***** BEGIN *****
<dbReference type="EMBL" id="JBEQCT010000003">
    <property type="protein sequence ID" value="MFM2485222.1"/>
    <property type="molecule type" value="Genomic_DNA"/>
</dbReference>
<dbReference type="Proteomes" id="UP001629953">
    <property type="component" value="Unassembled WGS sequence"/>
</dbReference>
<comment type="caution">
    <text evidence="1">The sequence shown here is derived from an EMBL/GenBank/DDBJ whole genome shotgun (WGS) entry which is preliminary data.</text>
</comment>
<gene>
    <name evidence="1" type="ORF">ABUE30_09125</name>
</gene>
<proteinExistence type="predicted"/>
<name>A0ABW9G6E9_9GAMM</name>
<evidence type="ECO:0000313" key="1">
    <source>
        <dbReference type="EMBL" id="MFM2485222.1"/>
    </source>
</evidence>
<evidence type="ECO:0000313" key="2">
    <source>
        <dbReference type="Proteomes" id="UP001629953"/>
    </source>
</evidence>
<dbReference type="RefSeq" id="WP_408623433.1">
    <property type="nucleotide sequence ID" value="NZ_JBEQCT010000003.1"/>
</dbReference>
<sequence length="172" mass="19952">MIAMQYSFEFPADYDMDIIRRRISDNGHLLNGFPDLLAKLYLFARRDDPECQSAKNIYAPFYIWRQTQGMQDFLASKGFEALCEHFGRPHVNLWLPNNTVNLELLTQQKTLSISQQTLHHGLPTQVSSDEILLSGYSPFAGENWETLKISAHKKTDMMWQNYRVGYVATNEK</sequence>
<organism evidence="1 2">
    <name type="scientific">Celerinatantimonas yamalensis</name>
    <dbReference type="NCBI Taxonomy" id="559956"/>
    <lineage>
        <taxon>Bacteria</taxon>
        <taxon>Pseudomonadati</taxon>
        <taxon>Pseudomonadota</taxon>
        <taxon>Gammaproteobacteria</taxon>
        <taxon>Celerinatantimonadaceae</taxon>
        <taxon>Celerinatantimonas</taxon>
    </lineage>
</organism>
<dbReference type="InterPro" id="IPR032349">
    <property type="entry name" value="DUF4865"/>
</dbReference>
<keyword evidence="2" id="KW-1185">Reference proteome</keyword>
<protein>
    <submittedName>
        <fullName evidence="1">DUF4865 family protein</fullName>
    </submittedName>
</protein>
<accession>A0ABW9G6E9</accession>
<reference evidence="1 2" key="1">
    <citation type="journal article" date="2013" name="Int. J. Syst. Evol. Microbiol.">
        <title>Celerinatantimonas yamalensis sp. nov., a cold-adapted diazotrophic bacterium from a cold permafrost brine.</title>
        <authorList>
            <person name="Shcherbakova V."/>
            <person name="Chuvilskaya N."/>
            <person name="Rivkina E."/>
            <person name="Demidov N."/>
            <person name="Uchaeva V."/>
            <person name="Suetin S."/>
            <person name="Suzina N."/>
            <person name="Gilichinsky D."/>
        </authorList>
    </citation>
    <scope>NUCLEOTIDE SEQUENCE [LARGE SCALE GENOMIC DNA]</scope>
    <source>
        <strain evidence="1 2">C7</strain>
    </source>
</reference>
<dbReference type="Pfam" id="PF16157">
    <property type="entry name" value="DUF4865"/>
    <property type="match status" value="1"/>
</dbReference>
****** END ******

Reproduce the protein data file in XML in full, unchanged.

<dbReference type="EMBL" id="JBEQCT010000003">
    <property type="protein sequence ID" value="MFM2485222.1"/>
    <property type="molecule type" value="Genomic_DNA"/>
</dbReference>
<dbReference type="Proteomes" id="UP001629953">
    <property type="component" value="Unassembled WGS sequence"/>
</dbReference>
<comment type="caution">
    <text evidence="1">The sequence shown here is derived from an EMBL/GenBank/DDBJ whole genome shotgun (WGS) entry which is preliminary data.</text>
</comment>
<gene>
    <name evidence="1" type="ORF">ABUE30_09125</name>
</gene>
<proteinExistence type="predicted"/>
<name>A0ABW9G6E9_9GAMM</name>
<evidence type="ECO:0000313" key="1">
    <source>
        <dbReference type="EMBL" id="MFM2485222.1"/>
    </source>
</evidence>
<evidence type="ECO:0000313" key="2">
    <source>
        <dbReference type="Proteomes" id="UP001629953"/>
    </source>
</evidence>
<dbReference type="RefSeq" id="WP_408623433.1">
    <property type="nucleotide sequence ID" value="NZ_JBEQCT010000003.1"/>
</dbReference>
<sequence length="172" mass="19952">MIAMQYSFEFPADYDMDIIRRRISDNGHLLNGFPDLLAKLYLFARRDDPECQSAKNIYAPFYIWRQTQGMQDFLASKGFEALCEHFGRPHVNLWLPNNTVNLELLTQQKTLSISQQTLHHGLPTQVSSDEILLSGYSPFAGENWETLKISAHKKTDMMWQNYRVGYVATNEK</sequence>
<organism evidence="1 2">
    <name type="scientific">Celerinatantimonas yamalensis</name>
    <dbReference type="NCBI Taxonomy" id="559956"/>
    <lineage>
        <taxon>Bacteria</taxon>
        <taxon>Pseudomonadati</taxon>
        <taxon>Pseudomonadota</taxon>
        <taxon>Gammaproteobacteria</taxon>
        <taxon>Celerinatantimonadaceae</taxon>
        <taxon>Celerinatantimonas</taxon>
    </lineage>
</organism>
<dbReference type="InterPro" id="IPR032349">
    <property type="entry name" value="DUF4865"/>
</dbReference>
<keyword evidence="2" id="KW-1185">Reference proteome</keyword>
<protein>
    <submittedName>
        <fullName evidence="1">DUF4865 family protein</fullName>
    </submittedName>
</protein>
<accession>A0ABW9G6E9</accession>
<reference evidence="1 2" key="1">
    <citation type="journal article" date="2013" name="Int. J. Syst. Evol. Microbiol.">
        <title>Celerinatantimonas yamalensis sp. nov., a cold-adapted diazotrophic bacterium from a cold permafrost brine.</title>
        <authorList>
            <person name="Shcherbakova V."/>
            <person name="Chuvilskaya N."/>
            <person name="Rivkina E."/>
            <person name="Demidov N."/>
            <person name="Uchaeva V."/>
            <person name="Suetin S."/>
            <person name="Suzina N."/>
            <person name="Gilichinsky D."/>
        </authorList>
    </citation>
    <scope>NUCLEOTIDE SEQUENCE [LARGE SCALE GENOMIC DNA]</scope>
    <source>
        <strain evidence="1 2">C7</strain>
    </source>
</reference>
<dbReference type="Pfam" id="PF16157">
    <property type="entry name" value="DUF4865"/>
    <property type="match status" value="1"/>
</dbReference>